The government has decreed a rent freeze in the wake of the crisis generated by the war in Ukraine, while the Constitutional Court has annulled a large part of the content of the Catalan Housing Law.
In the last month, two events have taken place that directly affect the rental housing market, both nationally and in Catalonia.
Firstly, the declaration of unconstitutionality of Law 11/2020, of 18 September, on urgent measures to contain rents in housing rental contracts, following the ruling of the Constitutional Court on 10 March; and, secondly, Royal Decree-Law 6/2022, of 29 March, adopting urgent measures within the framework of the National Plan in response to the economic and social consequences of the war in Ukraine, approved by the government and published in the BOE on 30 March, which provides for an extraordinary limitation of the annual rent update.
With regard to the first of these issues, the Constitutional Court declared null and void a series of articles contained in the Catalan regional law regulating rent containment in rental housing, leaving it almost entirely void of content.
The main mechanism used in that law to achieve rent containment consisted, roughly speaking, of imposing on the owner of the dwelling who signed a new rental contract the obligation to rent it at a rent that had to be the lower of the following: the updated rent of the previous contract; and the reference index per square metre, calculated taking into account the rent of flats with similar characteristics. It is worth mentioning that these limitations were only applicable in declared stressed residential areas.
The unconstitutionality of the regulation was motivated by an issue of competence, but not of content, as the Constitutional Court considered that the autonomous community of Catalonia had entered into legislating the criteria for the general organisation of private contracting, a matter reserved exclusively to the State in violation of Article 149.1.8 of the Spanish Constitution.
In order to guarantee legal certainty, the TC has also ruled that the ruling will not have retroactive effects, but pro futuro, maintaining the full validity of those lease contracts that were executed from the entry into force of the rule until its repeal.
With regard to RDL 6/2022 approved by the Government, article 46 of the same provides, in an extraordinary manner, for the limitation of the annual updating of the rent of the housing rental contracts whose updating must be carried out in the months of April, May and June of this year.
This measure aims to counteract the effect of soaring inflation, largely due to the increase in the cost of energy supplies and accentuated by the recent war in Ukraine, to the extent that the CPI in March reached a year-on-year variation of 9.8%, the index that is most frequently included in rental contracts to update the rent on an annual basis.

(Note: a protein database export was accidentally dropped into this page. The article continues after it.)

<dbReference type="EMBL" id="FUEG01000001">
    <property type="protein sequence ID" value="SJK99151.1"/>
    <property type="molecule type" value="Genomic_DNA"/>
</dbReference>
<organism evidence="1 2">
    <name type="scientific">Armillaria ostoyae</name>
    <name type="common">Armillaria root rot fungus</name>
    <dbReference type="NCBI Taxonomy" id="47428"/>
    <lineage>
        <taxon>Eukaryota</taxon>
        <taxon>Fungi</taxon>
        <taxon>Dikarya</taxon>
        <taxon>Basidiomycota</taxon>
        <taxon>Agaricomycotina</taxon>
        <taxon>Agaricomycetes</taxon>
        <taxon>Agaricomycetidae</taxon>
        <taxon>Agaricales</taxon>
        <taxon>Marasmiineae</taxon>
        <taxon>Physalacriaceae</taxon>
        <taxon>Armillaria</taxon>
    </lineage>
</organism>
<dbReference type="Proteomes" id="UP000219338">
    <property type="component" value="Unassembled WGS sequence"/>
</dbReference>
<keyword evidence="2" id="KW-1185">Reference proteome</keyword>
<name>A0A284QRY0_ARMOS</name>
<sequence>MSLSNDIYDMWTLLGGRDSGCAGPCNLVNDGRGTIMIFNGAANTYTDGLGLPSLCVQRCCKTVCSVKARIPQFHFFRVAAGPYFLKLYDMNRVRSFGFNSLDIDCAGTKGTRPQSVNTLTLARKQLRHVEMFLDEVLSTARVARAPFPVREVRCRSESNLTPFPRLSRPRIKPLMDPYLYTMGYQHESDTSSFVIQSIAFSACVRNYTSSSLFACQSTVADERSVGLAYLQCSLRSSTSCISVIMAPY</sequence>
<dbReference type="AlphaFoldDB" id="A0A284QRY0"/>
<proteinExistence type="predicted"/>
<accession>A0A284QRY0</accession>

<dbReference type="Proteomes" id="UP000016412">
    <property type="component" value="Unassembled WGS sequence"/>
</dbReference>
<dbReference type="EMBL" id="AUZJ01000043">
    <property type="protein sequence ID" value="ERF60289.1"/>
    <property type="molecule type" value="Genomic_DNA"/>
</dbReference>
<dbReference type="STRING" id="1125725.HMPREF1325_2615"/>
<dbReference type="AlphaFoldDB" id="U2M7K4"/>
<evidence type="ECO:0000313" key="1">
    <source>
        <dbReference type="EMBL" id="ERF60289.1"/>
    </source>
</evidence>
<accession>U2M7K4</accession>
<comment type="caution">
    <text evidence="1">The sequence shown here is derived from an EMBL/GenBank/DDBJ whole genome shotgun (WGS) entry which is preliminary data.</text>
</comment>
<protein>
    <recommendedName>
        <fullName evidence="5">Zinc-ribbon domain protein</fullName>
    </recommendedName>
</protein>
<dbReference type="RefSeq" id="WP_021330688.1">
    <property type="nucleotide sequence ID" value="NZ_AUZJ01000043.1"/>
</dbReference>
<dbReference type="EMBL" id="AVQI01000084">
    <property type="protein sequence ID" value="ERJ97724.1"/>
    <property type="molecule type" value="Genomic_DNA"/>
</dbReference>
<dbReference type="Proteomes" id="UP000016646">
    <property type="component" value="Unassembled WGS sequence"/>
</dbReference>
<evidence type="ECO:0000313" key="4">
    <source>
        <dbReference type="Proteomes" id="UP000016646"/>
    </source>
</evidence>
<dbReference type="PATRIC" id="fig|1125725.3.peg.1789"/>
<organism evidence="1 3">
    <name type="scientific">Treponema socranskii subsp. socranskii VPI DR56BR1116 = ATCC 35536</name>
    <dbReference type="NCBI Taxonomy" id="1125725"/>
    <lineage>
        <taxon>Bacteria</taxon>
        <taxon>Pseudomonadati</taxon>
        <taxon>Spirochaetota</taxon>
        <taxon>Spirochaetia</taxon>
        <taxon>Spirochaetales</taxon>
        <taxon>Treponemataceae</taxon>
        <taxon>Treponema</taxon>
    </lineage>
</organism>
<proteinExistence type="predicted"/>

In accordance with the aforementioned article 46, the mechanisms for updating the rent will depend on whether the lessor is a large tenant or not, such consideration being given to the natural or legal person who owns more than 10 urban properties for residential use or a built surface area of more than 1,500 square metres for residential use.
For large tenants, the new updated rent will be the one agreed by the parties, without the agreed increase exceeding the annual percentage variation of the last published Competitiveness Guarantee Index (IGC) (2.02% in January 2022).
In the case of lessors that are not large holders, the parties are free to agree on the increase, and in the absence of an agreement, the increase may not exceed the annual variation of the last published Competitiveness Guarantee Index. In other words, for practical purposes, the difference between large tenant or not will depend on the tenant’s willingness to accept an update higher than the GCI.
It is also worth mentioning that this extraordinary limitation of the rent update does not have retroactive effects, so it will not be applicable for those tenants who have had their rent updated in accordance with the CPI in March or previous months. Likewise, although it is expected to be in force until 30 June this year, the Government does not rule out the possibility that its effects may be extended.
Finally, 8 April was the deadline for legal entities that are large holders to register in the Register of Large Housing Holders. This obligation is imposed by Catalan law 1/2022 of 3 March to address the housing emergency, and AddVANTE echoed the repercussions of this by means of the AddFLASH sent on 7 April. Failure to register before that date could lead to fines of between €9,001 and €90,000. However, the Generalitat de Catalunya has recently communicated that the means to make such registration possible have not yet been made available and, therefore, the sanctioning regime for the non-registration of those considered large holders cannot be applied for the time being.
AddVANTE will keep you informed of updates and new developments, not only with respect to the aforementioned regulations, but also with respect to many others affecting the real estate sector.